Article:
By Rhetta Grimsely Johnson/Syndicated columnist
The Picayune Item
No springtime ritual was better at Auburn than sitting on hard rocks at a nearby state park to let cold water rush over your feet. You wore cut-off blue jeans and Dr. Scholl’s sandals, the unofficial uniform for coeds in the 1970s, and when you left, you felt ready to tackle tests, term papers and blind dates.
The state park is still there. The water is still rushing. But evidently that’s not enough to relax today’s Auburn students.
This spring at Auburn a new 240,000-square-foot recreation and fitness center will open so students and faculty can stay well and fit.
The building will include a 50-foot rock-climbing wall “with an auto-belaying system,” whatever that is, “four bordering caves for lateral climbing, a 20-foot wet rock climbing wall in the 20,000 gallon leisure activity pool, a 45-person hot tub in the shape of a tiger paw and a third of a mile indoor track with a corkscrew formation and 10 feet of altitude change.”
The track reportedly will be the longest indoor track in the country. In the country.
There will be floors for dancing, cycling, “core training” and a five-floor tower with “a gorgeous view of Auburn” at the top. You can pump iron or dance the Zumba.
Did I mention that the new recreation and wellness center will be “green,” “a sustainable building that decreases Auburn’s carbon footprint”? You wouldn’t want wellness and recreation to be offset by a huge carbon footprint.
In my day you went to the rooftop of Haley Center if you wanted a gorgeous view of Auburn. I guess you could have walked the stairway up the nine floors if you wanted exercise. Everyone I knew rode the elevator because most of us didn’t have cars and were tired from walking all day.
We also rode bikes, but we didn’t call it “cycling.” Our brand of biking didn’t need its own floor in a building. We danced, but not in a wellness center, more often in a frat house with a beverage in our hand. If we wanted to climb rocks, they were the ones at the aforementioned state park. We sometimes jogged at the Coliseum, but more often just ran to and from classes.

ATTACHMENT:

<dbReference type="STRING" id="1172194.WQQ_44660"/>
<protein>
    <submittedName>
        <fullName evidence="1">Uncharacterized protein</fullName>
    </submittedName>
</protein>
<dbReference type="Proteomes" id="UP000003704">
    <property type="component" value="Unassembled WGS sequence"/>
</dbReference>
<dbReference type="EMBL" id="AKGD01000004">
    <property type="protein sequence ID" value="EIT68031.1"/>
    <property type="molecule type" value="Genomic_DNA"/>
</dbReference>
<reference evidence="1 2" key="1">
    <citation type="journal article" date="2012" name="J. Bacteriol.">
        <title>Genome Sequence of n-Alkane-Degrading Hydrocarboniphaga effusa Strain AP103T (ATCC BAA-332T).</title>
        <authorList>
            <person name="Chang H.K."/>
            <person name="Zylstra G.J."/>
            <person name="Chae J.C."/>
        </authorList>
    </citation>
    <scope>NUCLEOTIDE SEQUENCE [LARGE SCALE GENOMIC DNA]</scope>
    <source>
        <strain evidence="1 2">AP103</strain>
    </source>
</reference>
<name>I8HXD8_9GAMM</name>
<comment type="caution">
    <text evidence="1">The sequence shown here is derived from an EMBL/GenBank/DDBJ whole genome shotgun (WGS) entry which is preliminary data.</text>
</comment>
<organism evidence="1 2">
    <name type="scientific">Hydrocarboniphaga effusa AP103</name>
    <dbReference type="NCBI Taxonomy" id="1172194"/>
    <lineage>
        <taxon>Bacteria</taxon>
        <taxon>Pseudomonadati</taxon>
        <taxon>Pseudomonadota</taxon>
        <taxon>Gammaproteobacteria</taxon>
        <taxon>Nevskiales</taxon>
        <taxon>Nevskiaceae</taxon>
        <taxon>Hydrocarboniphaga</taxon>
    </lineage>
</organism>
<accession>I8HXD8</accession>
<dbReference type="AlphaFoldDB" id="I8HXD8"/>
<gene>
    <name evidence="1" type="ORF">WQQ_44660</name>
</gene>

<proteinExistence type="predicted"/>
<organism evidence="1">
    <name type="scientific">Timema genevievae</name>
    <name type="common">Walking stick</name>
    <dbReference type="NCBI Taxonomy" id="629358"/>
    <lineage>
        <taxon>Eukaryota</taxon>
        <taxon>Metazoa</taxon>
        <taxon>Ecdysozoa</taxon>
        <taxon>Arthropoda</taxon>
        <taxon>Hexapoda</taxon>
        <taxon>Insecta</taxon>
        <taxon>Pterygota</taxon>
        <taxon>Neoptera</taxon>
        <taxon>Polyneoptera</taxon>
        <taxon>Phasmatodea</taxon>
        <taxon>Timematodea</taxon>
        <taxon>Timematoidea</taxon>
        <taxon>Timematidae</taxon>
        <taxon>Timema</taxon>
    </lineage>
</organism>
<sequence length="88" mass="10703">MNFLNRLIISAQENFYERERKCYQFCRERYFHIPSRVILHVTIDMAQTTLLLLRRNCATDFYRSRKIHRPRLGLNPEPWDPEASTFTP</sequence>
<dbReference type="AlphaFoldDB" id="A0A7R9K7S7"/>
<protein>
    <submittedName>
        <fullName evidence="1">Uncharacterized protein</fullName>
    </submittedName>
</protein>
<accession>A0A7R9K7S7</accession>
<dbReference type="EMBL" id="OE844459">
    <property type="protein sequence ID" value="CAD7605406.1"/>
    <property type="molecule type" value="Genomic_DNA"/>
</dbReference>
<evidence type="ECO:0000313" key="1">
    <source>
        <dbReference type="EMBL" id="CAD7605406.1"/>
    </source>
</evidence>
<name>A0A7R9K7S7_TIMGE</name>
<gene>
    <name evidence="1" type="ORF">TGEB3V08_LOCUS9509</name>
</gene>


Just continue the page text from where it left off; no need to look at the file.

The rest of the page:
From what I’ve noticed on recent visits to campus, in my day we were as fit as today’s students without benefit of all the recreational frills.
“You’ll forgive me,” an Auburn professor emailed his department colleagues, “when in future meetings I just blurt out ‘45-person hot tub in the shape of a tiger paw’ when the next round of budget cuts or library cancellations is announced.”
A campus marketing spokesman saw it differently. “The students voiced a major concern that they wanted to have a top-tier facility. They see their friends at other universities having that. They wanted the same amenities and features that are at other institutions.”
Well, by all means. You wouldn’t want some other Alabama university or Louisiana campus or Georgia college getting a bigger hot tub or longer track or better view than Auburn gets.
This way, when Auburn students leave campus, they will be fit to climb rocks, Zumba, cycle or run. And if Auburn graduates haven’t learned as much as, say, graduates of Princeton or Bucks County School of Beauty Culture, at least they’ll be well and rested up.
(To find out more about Rheta Grimsley Johnson and her books, visit www.rhetagrimsleyjohnsonbooks.com.